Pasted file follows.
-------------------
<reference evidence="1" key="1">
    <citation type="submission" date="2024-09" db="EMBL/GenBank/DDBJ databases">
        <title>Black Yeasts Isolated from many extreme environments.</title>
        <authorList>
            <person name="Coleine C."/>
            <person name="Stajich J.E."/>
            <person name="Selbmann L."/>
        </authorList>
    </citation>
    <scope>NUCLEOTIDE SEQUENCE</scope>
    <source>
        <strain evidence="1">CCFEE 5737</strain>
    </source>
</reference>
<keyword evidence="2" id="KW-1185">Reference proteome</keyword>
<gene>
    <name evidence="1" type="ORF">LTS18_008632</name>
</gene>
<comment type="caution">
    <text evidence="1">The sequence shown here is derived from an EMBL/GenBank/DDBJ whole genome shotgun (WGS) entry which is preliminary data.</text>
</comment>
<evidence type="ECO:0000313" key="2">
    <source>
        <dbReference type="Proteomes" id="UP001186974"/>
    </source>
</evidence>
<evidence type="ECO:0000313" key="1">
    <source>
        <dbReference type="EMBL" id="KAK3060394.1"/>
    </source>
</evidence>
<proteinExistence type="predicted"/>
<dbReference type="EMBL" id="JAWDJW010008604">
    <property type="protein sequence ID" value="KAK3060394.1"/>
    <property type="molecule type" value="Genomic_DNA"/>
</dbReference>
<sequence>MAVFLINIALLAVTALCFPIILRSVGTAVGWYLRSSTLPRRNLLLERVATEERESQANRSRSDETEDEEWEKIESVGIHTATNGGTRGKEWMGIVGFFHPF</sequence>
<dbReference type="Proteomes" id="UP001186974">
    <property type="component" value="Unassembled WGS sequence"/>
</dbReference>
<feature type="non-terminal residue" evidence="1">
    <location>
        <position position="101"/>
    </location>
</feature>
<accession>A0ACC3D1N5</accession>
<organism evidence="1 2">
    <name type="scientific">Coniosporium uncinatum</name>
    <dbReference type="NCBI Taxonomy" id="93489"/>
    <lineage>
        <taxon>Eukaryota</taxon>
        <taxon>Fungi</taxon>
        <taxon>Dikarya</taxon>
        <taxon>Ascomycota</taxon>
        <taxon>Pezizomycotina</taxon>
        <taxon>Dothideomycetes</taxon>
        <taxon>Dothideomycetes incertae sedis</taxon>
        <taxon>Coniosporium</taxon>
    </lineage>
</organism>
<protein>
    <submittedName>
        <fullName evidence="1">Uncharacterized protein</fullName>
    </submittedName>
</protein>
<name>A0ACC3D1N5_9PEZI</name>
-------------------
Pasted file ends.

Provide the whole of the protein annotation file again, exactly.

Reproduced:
<reference evidence="1" key="1">
    <citation type="submission" date="2024-09" db="EMBL/GenBank/DDBJ databases">
        <title>Black Yeasts Isolated from many extreme environments.</title>
        <authorList>
            <person name="Coleine C."/>
            <person name="Stajich J.E."/>
            <person name="Selbmann L."/>
        </authorList>
    </citation>
    <scope>NUCLEOTIDE SEQUENCE</scope>
    <source>
        <strain evidence="1">CCFEE 5737</strain>
    </source>
</reference>
<keyword evidence="2" id="KW-1185">Reference proteome</keyword>
<gene>
    <name evidence="1" type="ORF">LTS18_008632</name>
</gene>
<comment type="caution">
    <text evidence="1">The sequence shown here is derived from an EMBL/GenBank/DDBJ whole genome shotgun (WGS) entry which is preliminary data.</text>
</comment>
<evidence type="ECO:0000313" key="2">
    <source>
        <dbReference type="Proteomes" id="UP001186974"/>
    </source>
</evidence>
<evidence type="ECO:0000313" key="1">
    <source>
        <dbReference type="EMBL" id="KAK3060394.1"/>
    </source>
</evidence>
<proteinExistence type="predicted"/>
<dbReference type="EMBL" id="JAWDJW010008604">
    <property type="protein sequence ID" value="KAK3060394.1"/>
    <property type="molecule type" value="Genomic_DNA"/>
</dbReference>
<sequence>MAVFLINIALLAVTALCFPIILRSVGTAVGWYLRSSTLPRRNLLLERVATEERESQANRSRSDETEDEEWEKIESVGIHTATNGGTRGKEWMGIVGFFHPF</sequence>
<dbReference type="Proteomes" id="UP001186974">
    <property type="component" value="Unassembled WGS sequence"/>
</dbReference>
<feature type="non-terminal residue" evidence="1">
    <location>
        <position position="101"/>
    </location>
</feature>
<accession>A0ACC3D1N5</accession>
<organism evidence="1 2">
    <name type="scientific">Coniosporium uncinatum</name>
    <dbReference type="NCBI Taxonomy" id="93489"/>
    <lineage>
        <taxon>Eukaryota</taxon>
        <taxon>Fungi</taxon>
        <taxon>Dikarya</taxon>
        <taxon>Ascomycota</taxon>
        <taxon>Pezizomycotina</taxon>
        <taxon>Dothideomycetes</taxon>
        <taxon>Dothideomycetes incertae sedis</taxon>
        <taxon>Coniosporium</taxon>
    </lineage>
</organism>
<protein>
    <submittedName>
        <fullName evidence="1">Uncharacterized protein</fullName>
    </submittedName>
</protein>
<name>A0ACC3D1N5_9PEZI</name>